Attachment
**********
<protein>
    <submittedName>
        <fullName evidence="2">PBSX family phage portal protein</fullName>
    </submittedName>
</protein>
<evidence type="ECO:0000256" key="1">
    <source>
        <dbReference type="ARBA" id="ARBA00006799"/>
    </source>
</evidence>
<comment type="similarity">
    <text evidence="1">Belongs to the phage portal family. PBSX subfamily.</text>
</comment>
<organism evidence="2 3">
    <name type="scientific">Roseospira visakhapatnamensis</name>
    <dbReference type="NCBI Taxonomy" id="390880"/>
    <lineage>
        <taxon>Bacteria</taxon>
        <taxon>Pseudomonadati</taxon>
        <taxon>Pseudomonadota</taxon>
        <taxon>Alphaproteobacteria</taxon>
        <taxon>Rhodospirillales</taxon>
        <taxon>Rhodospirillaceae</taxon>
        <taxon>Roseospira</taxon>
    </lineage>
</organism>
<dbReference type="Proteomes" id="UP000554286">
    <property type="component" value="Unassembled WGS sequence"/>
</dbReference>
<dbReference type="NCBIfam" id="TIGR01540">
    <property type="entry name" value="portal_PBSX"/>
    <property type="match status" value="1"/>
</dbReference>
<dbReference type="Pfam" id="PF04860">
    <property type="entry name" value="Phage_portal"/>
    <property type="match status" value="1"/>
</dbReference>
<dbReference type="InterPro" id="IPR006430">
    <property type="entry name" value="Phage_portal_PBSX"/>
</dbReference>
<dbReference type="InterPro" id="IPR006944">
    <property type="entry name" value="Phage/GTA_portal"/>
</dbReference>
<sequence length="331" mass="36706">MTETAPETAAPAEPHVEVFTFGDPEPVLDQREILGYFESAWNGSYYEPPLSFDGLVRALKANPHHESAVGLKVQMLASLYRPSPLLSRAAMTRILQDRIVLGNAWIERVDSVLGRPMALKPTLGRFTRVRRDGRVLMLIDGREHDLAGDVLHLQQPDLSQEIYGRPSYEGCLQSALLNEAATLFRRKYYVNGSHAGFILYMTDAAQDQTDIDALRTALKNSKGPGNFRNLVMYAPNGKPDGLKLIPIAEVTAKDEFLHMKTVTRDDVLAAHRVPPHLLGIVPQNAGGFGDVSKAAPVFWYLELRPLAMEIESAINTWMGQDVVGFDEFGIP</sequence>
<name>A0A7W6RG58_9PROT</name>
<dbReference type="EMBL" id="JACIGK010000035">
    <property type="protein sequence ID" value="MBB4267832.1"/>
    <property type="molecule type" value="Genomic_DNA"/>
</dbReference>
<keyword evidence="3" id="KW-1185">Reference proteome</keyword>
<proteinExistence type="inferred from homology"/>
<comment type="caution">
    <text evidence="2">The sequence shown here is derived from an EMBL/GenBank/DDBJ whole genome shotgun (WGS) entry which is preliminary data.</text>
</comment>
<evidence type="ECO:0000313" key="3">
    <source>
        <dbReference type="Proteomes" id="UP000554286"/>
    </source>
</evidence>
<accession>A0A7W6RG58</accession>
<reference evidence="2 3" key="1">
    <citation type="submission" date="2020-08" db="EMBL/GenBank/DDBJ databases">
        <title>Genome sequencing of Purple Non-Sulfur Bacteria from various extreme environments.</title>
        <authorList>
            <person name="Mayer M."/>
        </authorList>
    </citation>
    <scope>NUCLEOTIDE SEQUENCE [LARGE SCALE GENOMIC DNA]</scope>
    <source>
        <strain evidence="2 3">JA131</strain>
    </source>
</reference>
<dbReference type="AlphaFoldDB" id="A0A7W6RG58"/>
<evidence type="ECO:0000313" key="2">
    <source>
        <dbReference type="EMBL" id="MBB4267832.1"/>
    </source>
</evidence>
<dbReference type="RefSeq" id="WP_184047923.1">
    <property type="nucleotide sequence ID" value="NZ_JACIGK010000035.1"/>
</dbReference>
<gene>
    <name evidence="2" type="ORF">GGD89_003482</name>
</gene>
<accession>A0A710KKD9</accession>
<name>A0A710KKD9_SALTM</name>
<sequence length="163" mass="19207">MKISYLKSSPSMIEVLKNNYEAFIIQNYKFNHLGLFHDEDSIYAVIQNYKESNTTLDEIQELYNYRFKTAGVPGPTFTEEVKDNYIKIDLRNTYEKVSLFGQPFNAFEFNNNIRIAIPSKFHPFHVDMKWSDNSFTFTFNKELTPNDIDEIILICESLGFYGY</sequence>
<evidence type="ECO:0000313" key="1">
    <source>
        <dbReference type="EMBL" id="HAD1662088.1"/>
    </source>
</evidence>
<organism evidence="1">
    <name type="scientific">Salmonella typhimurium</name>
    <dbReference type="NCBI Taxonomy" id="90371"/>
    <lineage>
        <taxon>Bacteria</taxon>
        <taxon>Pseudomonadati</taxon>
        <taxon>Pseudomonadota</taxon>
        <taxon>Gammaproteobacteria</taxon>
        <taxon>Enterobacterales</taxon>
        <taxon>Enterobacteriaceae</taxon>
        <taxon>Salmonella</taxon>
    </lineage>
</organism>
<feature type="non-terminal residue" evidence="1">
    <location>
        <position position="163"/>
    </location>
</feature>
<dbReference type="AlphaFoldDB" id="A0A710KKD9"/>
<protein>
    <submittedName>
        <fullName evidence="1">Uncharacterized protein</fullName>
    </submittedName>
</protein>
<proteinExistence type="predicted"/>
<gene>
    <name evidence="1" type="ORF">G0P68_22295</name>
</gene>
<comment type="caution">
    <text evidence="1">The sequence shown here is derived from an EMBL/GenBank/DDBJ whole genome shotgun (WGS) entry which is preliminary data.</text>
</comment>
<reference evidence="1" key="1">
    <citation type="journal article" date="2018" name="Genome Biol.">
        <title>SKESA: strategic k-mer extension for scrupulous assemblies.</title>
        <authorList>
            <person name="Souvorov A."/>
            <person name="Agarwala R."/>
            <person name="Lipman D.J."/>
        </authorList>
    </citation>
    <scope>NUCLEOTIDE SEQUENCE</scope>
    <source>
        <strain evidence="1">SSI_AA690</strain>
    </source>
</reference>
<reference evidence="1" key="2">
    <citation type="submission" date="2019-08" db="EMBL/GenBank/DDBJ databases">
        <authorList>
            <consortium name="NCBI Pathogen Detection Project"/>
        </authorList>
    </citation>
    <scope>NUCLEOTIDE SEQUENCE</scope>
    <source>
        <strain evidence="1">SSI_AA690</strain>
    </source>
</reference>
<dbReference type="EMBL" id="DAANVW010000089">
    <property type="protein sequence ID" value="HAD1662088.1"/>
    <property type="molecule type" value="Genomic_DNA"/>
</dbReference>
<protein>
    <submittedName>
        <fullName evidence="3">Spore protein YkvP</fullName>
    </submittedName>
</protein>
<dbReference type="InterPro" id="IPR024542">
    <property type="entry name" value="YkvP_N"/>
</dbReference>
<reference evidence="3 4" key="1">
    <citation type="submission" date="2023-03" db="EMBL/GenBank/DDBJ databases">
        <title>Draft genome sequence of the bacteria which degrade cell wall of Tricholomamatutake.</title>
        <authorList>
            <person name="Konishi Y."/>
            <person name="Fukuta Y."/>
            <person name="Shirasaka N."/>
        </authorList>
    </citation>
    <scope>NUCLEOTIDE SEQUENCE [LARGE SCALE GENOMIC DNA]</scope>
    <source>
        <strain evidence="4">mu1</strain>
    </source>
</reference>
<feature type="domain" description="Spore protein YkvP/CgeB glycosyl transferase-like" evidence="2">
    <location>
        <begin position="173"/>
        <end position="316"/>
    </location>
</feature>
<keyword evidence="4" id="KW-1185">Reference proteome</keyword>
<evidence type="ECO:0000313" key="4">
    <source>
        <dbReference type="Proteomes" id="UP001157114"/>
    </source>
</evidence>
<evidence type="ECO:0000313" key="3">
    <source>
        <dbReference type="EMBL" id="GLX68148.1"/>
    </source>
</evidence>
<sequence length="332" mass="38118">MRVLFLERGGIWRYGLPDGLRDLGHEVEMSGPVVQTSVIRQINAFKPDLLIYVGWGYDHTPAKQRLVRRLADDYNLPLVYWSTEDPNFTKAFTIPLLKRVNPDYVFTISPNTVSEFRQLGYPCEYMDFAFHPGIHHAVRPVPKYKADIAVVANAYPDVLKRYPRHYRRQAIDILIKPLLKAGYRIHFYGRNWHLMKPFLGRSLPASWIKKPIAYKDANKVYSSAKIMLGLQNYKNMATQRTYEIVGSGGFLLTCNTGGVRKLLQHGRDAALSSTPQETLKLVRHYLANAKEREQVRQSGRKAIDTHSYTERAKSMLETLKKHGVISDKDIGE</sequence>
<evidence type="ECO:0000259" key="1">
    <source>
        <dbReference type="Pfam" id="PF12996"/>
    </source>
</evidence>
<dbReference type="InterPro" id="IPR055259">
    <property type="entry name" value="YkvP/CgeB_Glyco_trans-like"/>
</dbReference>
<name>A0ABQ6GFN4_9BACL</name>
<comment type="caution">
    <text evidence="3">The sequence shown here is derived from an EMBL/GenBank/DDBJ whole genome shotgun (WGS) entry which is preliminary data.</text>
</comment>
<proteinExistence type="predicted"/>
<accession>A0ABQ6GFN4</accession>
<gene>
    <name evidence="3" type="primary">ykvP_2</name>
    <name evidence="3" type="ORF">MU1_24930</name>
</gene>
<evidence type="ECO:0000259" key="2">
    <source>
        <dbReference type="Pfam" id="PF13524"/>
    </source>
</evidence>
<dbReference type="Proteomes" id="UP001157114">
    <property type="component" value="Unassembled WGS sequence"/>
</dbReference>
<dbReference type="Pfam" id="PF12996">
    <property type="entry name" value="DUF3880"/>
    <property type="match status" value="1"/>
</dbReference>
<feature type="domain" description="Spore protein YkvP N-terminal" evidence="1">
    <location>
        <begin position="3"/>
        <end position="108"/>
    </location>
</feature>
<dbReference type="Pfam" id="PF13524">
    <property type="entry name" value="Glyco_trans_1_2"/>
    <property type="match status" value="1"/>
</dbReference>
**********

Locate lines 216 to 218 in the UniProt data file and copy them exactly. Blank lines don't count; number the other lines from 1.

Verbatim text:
<dbReference type="Proteomes" id="UP001157114">
    <property type="component" value="Unassembled WGS sequence"/>
</dbReference>